44 2033180199
All submissions of the EM system will be redirected to Online Manuscript Submission System. Authors are requested to submit articles directly to Online Manuscript Submission System of respective journal.
Current Research: Integrative Medicine

Sign up for email alert when new content gets added: Sign up

Sophia Wesley*
Editorial Office, Current Research : Integrative Medicine, UK, Email: integrativemedicine@medicineinsights.com
*Correspondence: Sophia Wesley, Editorial Office, Current Research : Integrative Medicine, UK, Email: integrativemedicine@medicineinsights.com

Received: 04-May-2023, Manuscript No. pulcrim-23-6398; Editor assigned: 06-May-2023, Pre QC No. pulcrim-23-6398 (PQ); Accepted Date: May 27, 2023; Reviewed: 15-May-2023 QC No. pulcrim-23-6398 (Q); Revised: 25-May-2023, Manuscript No. pulcrim-23-6398 (R); Published: 28-May-2023, DOI: 10.37532. pulcrim.23.8 (3) 31-34.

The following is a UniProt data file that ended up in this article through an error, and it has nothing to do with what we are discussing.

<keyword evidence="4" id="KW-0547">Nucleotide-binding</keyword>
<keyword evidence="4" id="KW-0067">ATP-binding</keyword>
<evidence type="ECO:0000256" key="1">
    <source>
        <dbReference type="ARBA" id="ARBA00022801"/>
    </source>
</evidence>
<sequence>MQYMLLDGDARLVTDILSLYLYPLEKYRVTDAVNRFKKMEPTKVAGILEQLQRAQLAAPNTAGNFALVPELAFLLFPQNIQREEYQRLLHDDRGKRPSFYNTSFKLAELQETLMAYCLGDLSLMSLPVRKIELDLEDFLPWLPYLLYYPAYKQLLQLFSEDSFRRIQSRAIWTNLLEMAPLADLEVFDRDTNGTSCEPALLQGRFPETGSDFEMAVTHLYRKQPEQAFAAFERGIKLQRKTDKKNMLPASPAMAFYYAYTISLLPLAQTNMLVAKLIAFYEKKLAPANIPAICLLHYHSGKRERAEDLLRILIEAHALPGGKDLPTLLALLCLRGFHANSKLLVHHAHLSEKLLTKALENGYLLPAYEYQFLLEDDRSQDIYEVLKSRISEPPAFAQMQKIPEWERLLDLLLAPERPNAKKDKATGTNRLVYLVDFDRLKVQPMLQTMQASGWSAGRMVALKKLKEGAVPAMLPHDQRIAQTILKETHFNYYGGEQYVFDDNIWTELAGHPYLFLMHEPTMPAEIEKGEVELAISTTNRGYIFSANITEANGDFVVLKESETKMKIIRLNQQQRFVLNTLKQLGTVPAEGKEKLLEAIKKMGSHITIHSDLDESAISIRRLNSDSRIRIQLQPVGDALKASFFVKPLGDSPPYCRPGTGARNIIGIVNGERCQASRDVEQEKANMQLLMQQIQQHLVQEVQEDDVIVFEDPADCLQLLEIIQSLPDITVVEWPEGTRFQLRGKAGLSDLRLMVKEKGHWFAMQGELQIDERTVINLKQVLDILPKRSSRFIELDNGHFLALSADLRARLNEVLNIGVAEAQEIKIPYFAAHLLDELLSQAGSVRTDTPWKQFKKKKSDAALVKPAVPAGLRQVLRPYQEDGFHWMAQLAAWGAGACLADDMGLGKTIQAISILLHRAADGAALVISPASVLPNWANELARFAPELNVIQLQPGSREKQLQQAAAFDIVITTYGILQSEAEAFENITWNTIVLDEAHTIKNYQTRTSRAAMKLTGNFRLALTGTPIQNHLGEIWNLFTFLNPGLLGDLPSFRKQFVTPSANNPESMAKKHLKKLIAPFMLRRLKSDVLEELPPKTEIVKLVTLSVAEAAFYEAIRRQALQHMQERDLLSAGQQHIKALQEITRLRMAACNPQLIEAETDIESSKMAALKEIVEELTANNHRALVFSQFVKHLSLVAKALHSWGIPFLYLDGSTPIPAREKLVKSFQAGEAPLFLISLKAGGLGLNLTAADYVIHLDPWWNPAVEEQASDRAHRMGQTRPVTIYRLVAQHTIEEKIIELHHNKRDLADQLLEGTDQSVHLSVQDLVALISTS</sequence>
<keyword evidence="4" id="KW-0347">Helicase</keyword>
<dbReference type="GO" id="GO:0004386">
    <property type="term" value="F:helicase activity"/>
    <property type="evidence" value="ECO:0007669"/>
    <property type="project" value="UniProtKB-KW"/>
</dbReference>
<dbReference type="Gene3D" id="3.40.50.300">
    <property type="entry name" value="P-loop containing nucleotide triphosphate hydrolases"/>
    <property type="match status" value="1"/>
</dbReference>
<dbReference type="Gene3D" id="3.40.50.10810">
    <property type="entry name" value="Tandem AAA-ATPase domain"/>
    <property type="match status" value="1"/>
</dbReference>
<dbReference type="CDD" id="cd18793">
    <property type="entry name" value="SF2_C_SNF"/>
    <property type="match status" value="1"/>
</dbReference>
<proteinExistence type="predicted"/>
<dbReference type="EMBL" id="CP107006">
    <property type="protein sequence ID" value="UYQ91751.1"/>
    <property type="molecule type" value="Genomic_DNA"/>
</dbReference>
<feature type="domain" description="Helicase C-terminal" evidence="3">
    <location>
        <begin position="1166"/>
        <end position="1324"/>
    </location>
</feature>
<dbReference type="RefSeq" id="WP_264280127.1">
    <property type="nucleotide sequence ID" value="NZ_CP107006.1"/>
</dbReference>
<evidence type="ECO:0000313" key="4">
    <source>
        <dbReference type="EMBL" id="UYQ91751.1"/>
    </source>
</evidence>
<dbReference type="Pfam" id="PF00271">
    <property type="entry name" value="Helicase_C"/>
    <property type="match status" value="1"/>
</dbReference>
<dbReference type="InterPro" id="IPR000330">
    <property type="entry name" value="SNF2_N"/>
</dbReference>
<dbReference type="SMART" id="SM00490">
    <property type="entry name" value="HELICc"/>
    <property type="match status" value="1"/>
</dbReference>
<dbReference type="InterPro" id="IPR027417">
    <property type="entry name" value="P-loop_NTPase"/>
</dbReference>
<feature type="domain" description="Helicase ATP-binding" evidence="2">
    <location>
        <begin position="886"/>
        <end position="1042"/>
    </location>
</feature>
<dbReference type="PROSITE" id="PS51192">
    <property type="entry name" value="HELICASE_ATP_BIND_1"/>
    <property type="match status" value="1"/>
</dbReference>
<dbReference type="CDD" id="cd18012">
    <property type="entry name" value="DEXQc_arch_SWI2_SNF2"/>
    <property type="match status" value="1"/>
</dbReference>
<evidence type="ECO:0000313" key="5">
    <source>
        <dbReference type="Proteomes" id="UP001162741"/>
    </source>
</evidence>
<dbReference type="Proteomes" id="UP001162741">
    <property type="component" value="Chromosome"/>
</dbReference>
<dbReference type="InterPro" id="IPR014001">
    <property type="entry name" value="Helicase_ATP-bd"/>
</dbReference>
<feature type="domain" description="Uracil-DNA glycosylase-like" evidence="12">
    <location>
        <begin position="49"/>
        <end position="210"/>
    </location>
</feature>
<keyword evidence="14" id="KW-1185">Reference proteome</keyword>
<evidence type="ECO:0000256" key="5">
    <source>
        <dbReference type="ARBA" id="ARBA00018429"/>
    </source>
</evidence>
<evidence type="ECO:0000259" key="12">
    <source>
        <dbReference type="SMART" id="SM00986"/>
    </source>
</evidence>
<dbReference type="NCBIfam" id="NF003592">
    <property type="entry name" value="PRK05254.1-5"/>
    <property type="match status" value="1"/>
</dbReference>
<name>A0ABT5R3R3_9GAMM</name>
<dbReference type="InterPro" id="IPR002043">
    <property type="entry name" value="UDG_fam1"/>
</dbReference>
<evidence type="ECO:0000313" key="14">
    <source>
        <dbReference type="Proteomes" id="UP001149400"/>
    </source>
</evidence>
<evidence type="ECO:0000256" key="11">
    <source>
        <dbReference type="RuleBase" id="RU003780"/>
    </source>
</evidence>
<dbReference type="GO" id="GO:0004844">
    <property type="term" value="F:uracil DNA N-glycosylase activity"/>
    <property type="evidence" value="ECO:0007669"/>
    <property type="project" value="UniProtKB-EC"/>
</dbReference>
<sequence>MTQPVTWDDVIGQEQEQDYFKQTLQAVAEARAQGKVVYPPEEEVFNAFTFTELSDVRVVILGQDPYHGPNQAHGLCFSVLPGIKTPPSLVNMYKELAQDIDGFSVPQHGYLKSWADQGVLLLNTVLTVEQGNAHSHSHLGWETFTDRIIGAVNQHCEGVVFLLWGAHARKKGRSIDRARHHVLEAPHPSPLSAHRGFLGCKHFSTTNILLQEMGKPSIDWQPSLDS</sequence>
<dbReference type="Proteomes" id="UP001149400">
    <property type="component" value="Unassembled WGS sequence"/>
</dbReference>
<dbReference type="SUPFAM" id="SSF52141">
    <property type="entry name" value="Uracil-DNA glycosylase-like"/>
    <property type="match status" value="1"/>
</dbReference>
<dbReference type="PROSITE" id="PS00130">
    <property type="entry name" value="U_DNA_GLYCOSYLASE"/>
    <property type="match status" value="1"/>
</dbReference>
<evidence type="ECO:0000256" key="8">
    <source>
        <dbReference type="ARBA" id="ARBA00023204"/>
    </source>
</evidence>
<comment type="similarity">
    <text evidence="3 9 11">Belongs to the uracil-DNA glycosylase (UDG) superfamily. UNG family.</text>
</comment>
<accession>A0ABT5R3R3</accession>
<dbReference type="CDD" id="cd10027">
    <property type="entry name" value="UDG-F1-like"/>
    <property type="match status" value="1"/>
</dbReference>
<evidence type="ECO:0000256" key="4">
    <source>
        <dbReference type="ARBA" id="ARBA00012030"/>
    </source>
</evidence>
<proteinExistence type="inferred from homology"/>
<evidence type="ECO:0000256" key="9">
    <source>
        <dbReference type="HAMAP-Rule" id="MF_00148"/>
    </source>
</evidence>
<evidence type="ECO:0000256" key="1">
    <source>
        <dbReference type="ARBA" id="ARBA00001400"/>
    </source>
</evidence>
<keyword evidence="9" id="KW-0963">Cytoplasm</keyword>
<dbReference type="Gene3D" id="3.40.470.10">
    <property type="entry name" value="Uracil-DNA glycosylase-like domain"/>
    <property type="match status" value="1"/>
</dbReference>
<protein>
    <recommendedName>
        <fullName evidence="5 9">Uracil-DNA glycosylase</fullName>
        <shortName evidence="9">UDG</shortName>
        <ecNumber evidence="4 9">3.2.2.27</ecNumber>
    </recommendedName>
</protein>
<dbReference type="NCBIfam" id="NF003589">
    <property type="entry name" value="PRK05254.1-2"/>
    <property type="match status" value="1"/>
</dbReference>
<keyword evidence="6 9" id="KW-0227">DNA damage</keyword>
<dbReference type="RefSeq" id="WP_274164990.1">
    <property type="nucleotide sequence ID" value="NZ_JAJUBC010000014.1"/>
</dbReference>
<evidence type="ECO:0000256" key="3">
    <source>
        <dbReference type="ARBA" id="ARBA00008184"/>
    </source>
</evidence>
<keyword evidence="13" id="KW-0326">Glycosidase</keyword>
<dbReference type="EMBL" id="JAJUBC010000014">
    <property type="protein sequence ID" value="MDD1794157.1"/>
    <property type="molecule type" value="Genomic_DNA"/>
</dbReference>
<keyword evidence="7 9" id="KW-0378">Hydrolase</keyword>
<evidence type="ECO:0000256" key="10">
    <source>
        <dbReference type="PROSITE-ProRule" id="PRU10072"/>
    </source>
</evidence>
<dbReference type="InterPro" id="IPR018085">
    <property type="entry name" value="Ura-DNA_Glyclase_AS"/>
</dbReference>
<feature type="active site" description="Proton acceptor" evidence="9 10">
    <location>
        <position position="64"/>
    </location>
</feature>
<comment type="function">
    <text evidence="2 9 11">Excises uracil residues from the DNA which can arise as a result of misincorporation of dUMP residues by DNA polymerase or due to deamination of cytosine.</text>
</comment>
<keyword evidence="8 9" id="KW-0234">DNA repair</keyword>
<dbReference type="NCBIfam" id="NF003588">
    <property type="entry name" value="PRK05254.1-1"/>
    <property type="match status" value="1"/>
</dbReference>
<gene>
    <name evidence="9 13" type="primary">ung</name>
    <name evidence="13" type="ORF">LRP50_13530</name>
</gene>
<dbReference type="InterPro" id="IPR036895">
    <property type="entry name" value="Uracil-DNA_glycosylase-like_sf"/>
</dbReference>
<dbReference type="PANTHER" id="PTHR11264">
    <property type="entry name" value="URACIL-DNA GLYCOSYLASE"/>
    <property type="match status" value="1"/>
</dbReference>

Citation: Wesley S. The effects of diet, exercise, good microbes, and fecal microbiota transplant on health improvement Curr. Res.: Integr. Med. 2023;8(3):31-34

This open-access article is distributed under the terms of the Creative Commons Attribution Non-Commercial License (CC BY-NC) (http://creativecommons.org/licenses/by-nc/4.0/), which permits reuse, distribution and reproduction of the article, provided that the original work is properly cited and the reuse is restricted to noncommercial purposes. For commercial reuse, contact reprints@pulsus.com